director: sean baker (the florida project)
starring: simon rex, suzanna son, bree elrod, and shih-ching tsou
REVIEWER: lyall carter
Mikey Saber is a washed-up porn star who returns to his small Texas hometown, not that anyone really wants him back.
As a teenager I used to frequent my local boutique cinema as much as the local multiplex. There I discovered and grew a passion for arthouse cinema; stories from far flung countries, with dialogue spoken in more than just English and tales that weren’t polished Hollywood blockbusters but diamonds of the roughest kind. Red Rocket is one such film. Although Red Rocket has moments of great storytelling and humanity, the filmmakers narrative and character choices to not prosecute their protagonist’s bad behavior leaves a very bad taste in the mouth.
Mikey Saber is a washed-up former porn star who returns to his hometown in Texas City to crash on the couch of his estranged wife Lexi and her mother Lil. While he tries to make an honest living, nobody will hire him due to his porn career. He ends up selling weed and later meets a teenager named Strawberry, with whom he becomes attracted to. Believing that Strawberry is the key to him getting back into the porn industry, Mikey sets out to convince her to leave it all behind and join him in LA.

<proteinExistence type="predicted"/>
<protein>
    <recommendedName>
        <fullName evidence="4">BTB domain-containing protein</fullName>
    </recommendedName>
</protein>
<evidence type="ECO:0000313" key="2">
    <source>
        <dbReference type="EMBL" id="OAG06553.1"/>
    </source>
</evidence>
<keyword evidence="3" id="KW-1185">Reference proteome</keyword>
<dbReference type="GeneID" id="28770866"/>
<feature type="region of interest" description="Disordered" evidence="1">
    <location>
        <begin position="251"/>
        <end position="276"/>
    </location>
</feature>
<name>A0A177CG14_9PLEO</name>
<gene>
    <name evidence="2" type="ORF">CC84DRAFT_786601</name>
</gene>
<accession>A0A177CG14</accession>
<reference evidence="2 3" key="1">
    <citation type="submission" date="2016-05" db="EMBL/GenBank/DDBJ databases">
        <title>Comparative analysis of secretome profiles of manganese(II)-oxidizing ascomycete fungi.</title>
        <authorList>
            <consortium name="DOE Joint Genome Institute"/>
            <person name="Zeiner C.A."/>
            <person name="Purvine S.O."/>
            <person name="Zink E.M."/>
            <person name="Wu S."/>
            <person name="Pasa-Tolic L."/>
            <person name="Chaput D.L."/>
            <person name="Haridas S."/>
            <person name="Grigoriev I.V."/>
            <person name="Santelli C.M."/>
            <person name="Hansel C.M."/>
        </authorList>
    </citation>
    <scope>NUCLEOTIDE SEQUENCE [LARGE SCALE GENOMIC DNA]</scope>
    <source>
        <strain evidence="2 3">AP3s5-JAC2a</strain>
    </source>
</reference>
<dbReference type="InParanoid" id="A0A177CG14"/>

Apart from a slightly bloated midsection, narratively Red Rocket is fairly sound in its execution. There are some moments of black comedic gold, a superb naturalistic performance from Simon Rex in the lead role, and some terrific cinematography that turns the industrial wasteland setting into a place of beauty.
The real problem that I had with Red Rocket is with the crux of the story. Having screwed up his version of the American dream Mikey sees Strawberry as his key to get back into the porn industry. At nearly eighteen Strawberry isn’t a minor and clearly gives consent. But it's in the filmmakers narrative and character choices to neither condemn or critique the middle aged male protagonist’s borderline obsession with a girl that he’s essentially seeking to groom to pimp out for his own benefit that's a bit beyond the pale for me.
Working in the social work sector I understand first hand that life for some can be horrific. But I also believe that story tellers, whatever medium they use, have a social responsibility as well. Having an uncritiqued pimp as your hero seems to be the exact opposite of that.
Although Red Rocket has moments of great storytelling and humanity, the filmmakers narrative and character choices to not prosecute their protagonist’s bad behavior leaves a very bad taste in the mouth.